met "Cobra" on May 11, 1990) was shown the same photo spread
(Exhibit B) and was unable to identify Aguirre-Parra. He was
then shown the photo array (Exhibit C) and positively
identified Rodriguez, Gill and Salcedo-Castillo. After
describing in detail the person he saw on May 11, 1990, who
gave him and his companions $95,000 in cash for expenses
related to transporting cocaine, CI-1 was shown the March 10,
1988 arrest photo of Aguirre-Parra and identified him as the
same man. Exhibit D to Government's Letter of January 22, 1991.
CI-2 was not shown any photos of Aguirre-Parra.
Material responsive to requests for discovery of all
documents and information sought by defendants either has been
produced by the government, or the government has represented
to the Court that it does not now have any such material in
its possession and will produce it in the event one comes into
its possession. See Transcript of Oral Argument, January 29,
II. SALCEDO-CASTILLO'S OMNIBUS MOTION
1. Bill of Particulars
The motion for a bill of particulars is denied. Although
Rule 7(f) of the Federal Rules of Criminal Procedure grants a
court discretion to direct the prosecution to file a bill of
particulars, such a bill is not necessary as long as the
indictment provides each defendant with information about the
charges against him in sufficient detail to provide adequate
notice of the charges against him, including the essential
elements and facts of the crimes charged, and to prevent
prejudicial surprise at trial or the possibility of double
jeopardy. United States v. Torres, 901 F.2d 205, 234 (2nd Cir.
1990). See also, United States v. Salazar, 485 F.2d 1272, 1278
(2nd Cir. 1973), cert. denied, 415 U.S. 985, 94 S.Ct. 1579, 39
L.Ed.2d 882 (1974). As demonstrated by the statement of facts,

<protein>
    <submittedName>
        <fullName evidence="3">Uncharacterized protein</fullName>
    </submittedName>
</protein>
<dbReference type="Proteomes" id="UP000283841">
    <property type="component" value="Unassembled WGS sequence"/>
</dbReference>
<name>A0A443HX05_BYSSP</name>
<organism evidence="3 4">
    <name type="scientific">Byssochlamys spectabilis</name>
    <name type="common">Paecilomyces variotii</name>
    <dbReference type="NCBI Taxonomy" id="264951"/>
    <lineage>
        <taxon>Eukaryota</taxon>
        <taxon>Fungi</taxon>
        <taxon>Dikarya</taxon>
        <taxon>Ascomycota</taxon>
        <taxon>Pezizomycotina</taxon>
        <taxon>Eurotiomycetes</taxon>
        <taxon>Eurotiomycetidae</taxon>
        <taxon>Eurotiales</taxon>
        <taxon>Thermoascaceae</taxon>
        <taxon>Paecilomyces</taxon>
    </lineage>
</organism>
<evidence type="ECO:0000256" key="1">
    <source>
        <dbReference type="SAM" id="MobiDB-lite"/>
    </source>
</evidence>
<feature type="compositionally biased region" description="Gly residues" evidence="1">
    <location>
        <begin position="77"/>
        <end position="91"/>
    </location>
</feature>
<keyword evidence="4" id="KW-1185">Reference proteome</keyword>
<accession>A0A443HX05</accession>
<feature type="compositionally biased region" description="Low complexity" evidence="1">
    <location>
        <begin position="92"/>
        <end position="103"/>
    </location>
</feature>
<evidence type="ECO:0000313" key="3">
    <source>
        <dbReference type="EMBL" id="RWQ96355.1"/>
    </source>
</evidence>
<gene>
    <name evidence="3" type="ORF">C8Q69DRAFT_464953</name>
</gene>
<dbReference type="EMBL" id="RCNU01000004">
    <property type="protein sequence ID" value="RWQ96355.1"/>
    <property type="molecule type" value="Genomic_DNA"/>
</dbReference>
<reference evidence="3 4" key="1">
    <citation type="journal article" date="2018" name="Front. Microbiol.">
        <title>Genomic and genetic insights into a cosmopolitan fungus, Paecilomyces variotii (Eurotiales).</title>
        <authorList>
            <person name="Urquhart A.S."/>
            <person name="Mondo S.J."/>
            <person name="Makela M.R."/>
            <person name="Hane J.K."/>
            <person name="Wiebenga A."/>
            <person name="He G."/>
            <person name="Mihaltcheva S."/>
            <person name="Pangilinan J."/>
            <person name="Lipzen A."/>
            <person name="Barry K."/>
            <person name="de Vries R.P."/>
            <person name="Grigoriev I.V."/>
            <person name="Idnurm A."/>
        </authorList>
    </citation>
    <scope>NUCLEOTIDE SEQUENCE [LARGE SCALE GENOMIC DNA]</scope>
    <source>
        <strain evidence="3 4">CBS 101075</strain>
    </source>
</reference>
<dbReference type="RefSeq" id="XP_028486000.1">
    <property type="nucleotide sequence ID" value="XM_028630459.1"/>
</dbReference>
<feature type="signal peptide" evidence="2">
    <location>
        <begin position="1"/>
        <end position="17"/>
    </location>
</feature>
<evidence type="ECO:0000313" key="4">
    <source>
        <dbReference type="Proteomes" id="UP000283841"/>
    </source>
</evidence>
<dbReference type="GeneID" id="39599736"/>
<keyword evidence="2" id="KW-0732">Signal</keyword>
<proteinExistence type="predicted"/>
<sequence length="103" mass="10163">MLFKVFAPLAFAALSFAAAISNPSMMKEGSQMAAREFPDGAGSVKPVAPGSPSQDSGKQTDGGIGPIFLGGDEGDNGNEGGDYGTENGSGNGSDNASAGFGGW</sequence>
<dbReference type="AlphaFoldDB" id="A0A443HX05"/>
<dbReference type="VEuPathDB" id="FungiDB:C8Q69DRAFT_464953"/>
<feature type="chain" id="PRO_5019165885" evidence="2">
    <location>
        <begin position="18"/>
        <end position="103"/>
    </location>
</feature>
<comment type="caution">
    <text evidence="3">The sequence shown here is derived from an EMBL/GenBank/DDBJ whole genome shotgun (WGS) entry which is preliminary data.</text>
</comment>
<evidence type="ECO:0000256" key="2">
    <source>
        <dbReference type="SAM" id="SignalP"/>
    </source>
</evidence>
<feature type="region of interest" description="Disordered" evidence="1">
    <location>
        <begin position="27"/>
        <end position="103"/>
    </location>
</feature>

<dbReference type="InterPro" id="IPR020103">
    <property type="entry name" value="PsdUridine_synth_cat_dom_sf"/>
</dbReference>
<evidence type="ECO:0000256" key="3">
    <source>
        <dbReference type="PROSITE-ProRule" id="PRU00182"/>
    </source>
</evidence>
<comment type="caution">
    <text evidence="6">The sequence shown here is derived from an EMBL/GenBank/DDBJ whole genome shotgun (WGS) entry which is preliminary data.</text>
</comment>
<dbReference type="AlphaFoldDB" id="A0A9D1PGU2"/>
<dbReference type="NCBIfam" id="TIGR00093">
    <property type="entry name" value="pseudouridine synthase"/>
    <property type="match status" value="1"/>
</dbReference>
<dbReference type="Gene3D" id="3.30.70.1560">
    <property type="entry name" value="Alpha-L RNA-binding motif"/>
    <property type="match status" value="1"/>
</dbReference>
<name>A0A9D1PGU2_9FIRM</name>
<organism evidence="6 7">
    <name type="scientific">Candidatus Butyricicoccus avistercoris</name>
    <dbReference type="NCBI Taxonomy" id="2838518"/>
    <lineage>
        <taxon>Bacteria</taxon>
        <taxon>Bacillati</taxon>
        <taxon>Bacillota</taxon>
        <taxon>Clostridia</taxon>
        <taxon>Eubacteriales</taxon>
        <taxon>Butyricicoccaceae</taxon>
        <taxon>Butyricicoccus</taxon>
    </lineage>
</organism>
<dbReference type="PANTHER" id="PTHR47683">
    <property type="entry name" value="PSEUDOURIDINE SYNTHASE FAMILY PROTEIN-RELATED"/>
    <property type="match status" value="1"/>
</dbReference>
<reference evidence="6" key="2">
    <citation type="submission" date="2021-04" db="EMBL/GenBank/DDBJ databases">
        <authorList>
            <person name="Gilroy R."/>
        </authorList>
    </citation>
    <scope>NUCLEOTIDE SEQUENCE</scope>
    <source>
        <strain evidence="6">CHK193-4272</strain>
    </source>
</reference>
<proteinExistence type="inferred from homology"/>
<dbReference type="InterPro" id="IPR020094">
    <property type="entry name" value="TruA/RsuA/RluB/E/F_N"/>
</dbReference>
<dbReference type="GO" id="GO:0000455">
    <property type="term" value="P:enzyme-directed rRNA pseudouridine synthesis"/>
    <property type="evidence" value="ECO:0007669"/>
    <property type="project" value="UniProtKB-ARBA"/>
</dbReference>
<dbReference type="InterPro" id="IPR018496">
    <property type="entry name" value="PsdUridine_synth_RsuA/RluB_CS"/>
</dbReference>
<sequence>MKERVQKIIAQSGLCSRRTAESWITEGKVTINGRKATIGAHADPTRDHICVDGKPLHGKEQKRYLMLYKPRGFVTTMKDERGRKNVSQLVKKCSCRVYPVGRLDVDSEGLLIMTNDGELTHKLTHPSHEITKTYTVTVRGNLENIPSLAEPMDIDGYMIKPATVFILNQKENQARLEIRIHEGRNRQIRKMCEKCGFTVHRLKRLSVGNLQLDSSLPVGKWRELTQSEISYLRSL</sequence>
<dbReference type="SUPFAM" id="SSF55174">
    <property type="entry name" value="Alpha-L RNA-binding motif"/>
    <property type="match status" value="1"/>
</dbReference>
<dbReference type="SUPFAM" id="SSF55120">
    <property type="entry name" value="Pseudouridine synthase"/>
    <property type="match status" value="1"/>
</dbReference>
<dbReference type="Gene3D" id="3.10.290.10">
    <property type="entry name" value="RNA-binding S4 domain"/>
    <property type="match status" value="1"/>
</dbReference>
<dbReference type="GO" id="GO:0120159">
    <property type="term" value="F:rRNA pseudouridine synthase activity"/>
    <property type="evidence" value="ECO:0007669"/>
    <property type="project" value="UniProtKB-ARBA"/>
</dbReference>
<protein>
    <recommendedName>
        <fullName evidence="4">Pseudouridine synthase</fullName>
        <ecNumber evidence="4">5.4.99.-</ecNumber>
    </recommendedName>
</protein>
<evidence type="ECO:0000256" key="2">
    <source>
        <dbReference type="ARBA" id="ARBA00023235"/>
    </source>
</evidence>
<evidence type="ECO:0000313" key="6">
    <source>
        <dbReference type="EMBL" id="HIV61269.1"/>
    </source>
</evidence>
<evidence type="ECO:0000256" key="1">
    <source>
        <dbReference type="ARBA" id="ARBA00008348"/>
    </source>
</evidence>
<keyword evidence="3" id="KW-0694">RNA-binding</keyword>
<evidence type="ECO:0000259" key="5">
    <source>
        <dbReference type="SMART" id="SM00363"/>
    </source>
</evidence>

the defendants have been provided with the complaint, the
indictment and much evidentiary
detail, including several affidavits by DEA agents,
transcripts of telephone calls, surveillance photos and search
evidence. In view of the above, a bill of particulars is
unwarranted and the motion is denied. Torres, supra, at 234.
2. Disclosure of Brady Material
Brady v. Maryland, 373 U.S. 83, 83 S.Ct. 1194, 10 L.Ed.2d 215
(1963), requires that the prosecution disclose to the defense
any evidence which tends to exculpate or favor the defendant,
in sufficient time to assure a fair trial. The United States
Attorney's Office has represented to the Court that it is not
aware of the existence of any material which falls under the
rule of Brady, but that if the existence of such material
becomes known to the Assistant United States Attorney
prosecuting the case, he will notify defense counsel and will
make it available to defense counsel in advance of trial. Since
none of the defendants has shown that extraordinary
circumstances exist in the present case which require deviation
from normal procedures, such assurances are adequate at this
time. United States v. Ruiz, 702 F. Supp. 1066, 1069-70
(S.D.N.Y. 1989). See also, United States v. Bagley,
473 U.S. 667, 675, 105 S.Ct. 3375, 3379, 87 L.Ed.2d 481 (1985); United
States ex. rel. Lucas v. Regan, 503 F.2d 1, 3 n. 1 (2nd Cir.
1974), cert. denied, 420 U.S. 939, 95 S.Ct. 1149, 43 L.Ed.2d
415 (1975) ("Neither Brady nor any other case . . . requires
that disclosures under Brady must be made before trial.").
3. Jencks Act Material
The motion for disclosure of Jencks Act material, also known
as § 3500 material, is likewise denied, without prejudice to a
similar motion upon commencement of the trial if necessary. The
Jencks Act provides that in a federal criminal prosecution, "no
statement or report in the possession of the United States
which was made by a Government witness or prospective
Government witness (other than the defendant) shall be the
subject of subpena [sic], discovery, or inspection until said
witness has testified on direct examination in the trial of the
case." 18 U.S.C.A. § 3500(a). The government is not obliged to
disclose prior statements of a witness until the day that
witness testifies on direct examination and then it is obliged
to disclose only statements which relate to the subject matter
of the witness' testimony. 18 U.S.C.A. § 3500(b). While some of
the material may also fall under the Brady rule, neither
the Jencks Act nor Brady require disclosure this far in advance
of trial and accordingly the motion is denied.
4. Identities of Confidential Informants and Potential
The motions for disclosure of the identities and whereabouts
of confidential informants or potential witnesses, and
specific information relating to such persons, are denied. The
standard is whether a "specific showing of need for disclosure
by the defendant" outweighs "a specific showing of need for